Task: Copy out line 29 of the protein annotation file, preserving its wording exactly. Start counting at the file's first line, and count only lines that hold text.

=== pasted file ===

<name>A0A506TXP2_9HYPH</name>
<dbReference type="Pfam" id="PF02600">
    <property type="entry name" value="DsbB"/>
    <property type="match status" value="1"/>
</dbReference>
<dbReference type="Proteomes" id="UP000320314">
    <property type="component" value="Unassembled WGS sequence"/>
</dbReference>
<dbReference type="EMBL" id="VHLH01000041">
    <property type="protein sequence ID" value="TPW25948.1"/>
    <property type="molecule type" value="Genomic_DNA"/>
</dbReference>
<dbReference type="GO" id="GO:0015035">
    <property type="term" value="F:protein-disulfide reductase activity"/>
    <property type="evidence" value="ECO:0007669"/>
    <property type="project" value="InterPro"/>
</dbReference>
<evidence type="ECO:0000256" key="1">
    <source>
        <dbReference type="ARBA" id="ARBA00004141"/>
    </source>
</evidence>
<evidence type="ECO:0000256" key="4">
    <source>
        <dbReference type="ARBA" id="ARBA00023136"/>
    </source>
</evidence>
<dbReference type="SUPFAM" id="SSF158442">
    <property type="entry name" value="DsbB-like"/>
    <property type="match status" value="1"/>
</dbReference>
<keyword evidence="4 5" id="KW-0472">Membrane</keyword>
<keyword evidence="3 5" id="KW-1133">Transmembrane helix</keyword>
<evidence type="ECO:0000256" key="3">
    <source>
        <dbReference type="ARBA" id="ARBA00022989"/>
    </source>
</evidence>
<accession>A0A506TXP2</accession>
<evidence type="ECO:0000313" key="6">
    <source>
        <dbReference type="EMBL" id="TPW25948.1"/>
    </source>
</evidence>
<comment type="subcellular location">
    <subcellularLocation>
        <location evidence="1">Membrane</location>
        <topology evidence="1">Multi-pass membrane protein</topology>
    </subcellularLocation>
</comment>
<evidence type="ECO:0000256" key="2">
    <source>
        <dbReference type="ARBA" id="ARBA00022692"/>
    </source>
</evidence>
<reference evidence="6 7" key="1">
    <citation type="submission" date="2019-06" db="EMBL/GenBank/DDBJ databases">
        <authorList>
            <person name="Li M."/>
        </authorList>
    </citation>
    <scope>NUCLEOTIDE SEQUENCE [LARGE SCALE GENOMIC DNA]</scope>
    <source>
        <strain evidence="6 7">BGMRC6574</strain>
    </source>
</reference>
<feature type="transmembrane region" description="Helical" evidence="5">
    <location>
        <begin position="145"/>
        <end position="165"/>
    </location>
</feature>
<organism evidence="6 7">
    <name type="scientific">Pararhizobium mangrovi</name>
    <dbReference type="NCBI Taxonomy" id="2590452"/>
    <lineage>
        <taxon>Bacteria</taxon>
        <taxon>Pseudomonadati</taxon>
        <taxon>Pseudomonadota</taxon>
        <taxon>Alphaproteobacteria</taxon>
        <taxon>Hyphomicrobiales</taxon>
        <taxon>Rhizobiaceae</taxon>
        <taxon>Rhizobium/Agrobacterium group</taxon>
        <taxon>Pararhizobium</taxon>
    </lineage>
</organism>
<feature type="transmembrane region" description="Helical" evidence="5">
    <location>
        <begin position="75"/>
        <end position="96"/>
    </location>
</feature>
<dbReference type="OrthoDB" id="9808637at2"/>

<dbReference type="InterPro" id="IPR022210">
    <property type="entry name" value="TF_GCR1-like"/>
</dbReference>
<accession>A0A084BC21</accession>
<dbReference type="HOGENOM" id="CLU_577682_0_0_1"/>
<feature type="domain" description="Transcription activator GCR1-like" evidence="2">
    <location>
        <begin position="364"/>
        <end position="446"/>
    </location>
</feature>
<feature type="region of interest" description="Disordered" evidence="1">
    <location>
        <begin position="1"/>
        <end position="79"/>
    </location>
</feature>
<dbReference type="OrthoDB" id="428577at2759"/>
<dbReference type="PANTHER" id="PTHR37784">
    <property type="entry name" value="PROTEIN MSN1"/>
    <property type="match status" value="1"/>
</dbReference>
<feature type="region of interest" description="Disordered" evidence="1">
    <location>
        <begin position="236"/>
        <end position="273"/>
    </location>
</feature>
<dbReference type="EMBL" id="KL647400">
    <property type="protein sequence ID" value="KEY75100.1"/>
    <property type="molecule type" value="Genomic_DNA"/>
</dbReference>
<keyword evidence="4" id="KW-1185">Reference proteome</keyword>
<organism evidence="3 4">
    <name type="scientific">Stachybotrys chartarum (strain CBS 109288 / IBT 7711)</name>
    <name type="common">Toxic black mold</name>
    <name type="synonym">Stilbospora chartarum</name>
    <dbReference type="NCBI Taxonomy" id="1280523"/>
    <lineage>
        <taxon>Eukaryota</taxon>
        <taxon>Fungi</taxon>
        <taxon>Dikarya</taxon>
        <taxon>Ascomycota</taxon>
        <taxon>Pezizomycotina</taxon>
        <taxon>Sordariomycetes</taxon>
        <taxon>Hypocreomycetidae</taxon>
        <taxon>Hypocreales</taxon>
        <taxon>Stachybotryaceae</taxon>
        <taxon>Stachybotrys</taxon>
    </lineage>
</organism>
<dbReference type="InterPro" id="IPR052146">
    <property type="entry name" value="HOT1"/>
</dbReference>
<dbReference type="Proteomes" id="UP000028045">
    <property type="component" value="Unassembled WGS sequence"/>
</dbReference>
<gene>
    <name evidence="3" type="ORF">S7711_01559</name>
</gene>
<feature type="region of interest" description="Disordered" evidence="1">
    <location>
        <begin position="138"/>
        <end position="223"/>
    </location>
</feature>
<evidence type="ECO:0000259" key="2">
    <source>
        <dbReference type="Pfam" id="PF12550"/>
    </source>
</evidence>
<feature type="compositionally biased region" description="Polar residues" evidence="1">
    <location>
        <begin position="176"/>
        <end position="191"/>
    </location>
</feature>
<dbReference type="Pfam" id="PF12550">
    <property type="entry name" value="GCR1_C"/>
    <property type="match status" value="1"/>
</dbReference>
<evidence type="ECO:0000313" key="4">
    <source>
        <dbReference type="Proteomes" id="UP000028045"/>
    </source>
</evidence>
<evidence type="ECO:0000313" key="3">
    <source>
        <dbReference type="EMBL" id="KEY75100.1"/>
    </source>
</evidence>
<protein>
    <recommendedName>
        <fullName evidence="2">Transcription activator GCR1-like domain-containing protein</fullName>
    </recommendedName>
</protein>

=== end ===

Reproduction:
    <property type="entry name" value="DsbB-like"/>